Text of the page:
Frequently Asked Questions About Heart Failure
1. What Is Heart Failure?
Heart failure does not mean the heart has stopped working. Rather, it means
that the heart's pumping power is weaker than normal. With heart failure, blood
moves through the heart and body at a slower rate, and pressure in the heart
increases. As a result, the heart cannot pump enough oxygen and nutrients to
meet the body's needs. The chambers of the heart respond by stretching to hold
more blood to pump through the body. This helps to keep the blood moving, but
in time, the heart muscle walls weaken and are unable to pump as strongly. As a
result, the kidneys often respond by causing the body to retain fluid (water)
and sodium. If fluid builds up in the arms, legs, ankles, feet, lungs, or other
organs, the body becomes congested. Congestive heart failure is the term used
to describe this condition.
2. What Are the Symptoms of Heart Failure?
The symptoms of heart failure are related to the changes that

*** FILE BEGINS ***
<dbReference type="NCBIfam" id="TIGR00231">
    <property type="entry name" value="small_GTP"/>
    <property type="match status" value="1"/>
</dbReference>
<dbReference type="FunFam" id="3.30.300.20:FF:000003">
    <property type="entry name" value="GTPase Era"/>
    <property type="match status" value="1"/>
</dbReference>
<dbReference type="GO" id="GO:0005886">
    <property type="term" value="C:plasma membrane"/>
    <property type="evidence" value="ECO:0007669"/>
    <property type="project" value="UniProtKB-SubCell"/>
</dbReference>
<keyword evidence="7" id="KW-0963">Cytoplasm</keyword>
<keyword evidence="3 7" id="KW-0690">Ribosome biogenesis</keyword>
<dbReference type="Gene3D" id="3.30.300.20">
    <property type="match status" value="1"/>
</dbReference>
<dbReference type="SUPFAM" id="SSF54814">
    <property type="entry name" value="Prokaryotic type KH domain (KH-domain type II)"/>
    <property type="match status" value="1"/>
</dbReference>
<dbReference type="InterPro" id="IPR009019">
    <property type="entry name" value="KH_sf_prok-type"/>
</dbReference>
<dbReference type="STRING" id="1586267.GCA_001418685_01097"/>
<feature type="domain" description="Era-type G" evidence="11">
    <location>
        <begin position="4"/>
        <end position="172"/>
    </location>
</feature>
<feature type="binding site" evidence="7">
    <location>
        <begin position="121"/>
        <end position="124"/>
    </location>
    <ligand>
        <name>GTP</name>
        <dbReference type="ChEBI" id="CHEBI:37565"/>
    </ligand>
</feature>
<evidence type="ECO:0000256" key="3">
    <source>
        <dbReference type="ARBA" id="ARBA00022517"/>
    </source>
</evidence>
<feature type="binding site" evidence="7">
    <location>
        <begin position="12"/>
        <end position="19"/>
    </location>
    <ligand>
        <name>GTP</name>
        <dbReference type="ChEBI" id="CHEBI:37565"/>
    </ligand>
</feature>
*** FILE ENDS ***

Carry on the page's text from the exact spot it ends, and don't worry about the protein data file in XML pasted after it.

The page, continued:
occur to your heart and body, and may be moderate to severe, depending on how
weak your heart is. The
symptoms can include:
- Congested lungs. Fluid back up in the lungs can cause shortness of breath
with exercise or difficulty breathing at rest which is often worse when lying
flat in bed. Lung congestion can also cause a dry, hacking cough or
- Fluid and water retention. Less blood to your kidneys causes fluid and
water retention, resulting in swollen ankles, legs, and abdomen (called edema)
and weight gain. Symptoms may cause an increased need to urinate during the
night. Bloating in your stomach may cause a loss of appetite or nausea.
- Dizziness, fatigue, and weakness. Less blood to your major organs and
muscles makes you feel tired and weak. Less blood to the brain can cause
dizziness or confusion.
- Rapid or irregular heartbeats. The heart beats faster to pump enough blood
to the body. This can cause a fast or irregular heartbeat.
If you have heart failure, you may have one or all of these
symptoms or you may have none of them. In addition, your symptoms may not be
related to how weak your heart is; you may have many symptoms but your heart
function may be only mildly weakened. Or you may have a more severely damaged
heart but have no symptoms.
3. What Is the Outlook for People With Heart Failure?
If you have heart failure, your prognosis or outlook for the future will
depend on how well your heart muscle is functioning, your symptoms, and how
well you respond to and follow your treatment plan. With the right care, heart
failure will not stop you from doing the things you enjoy.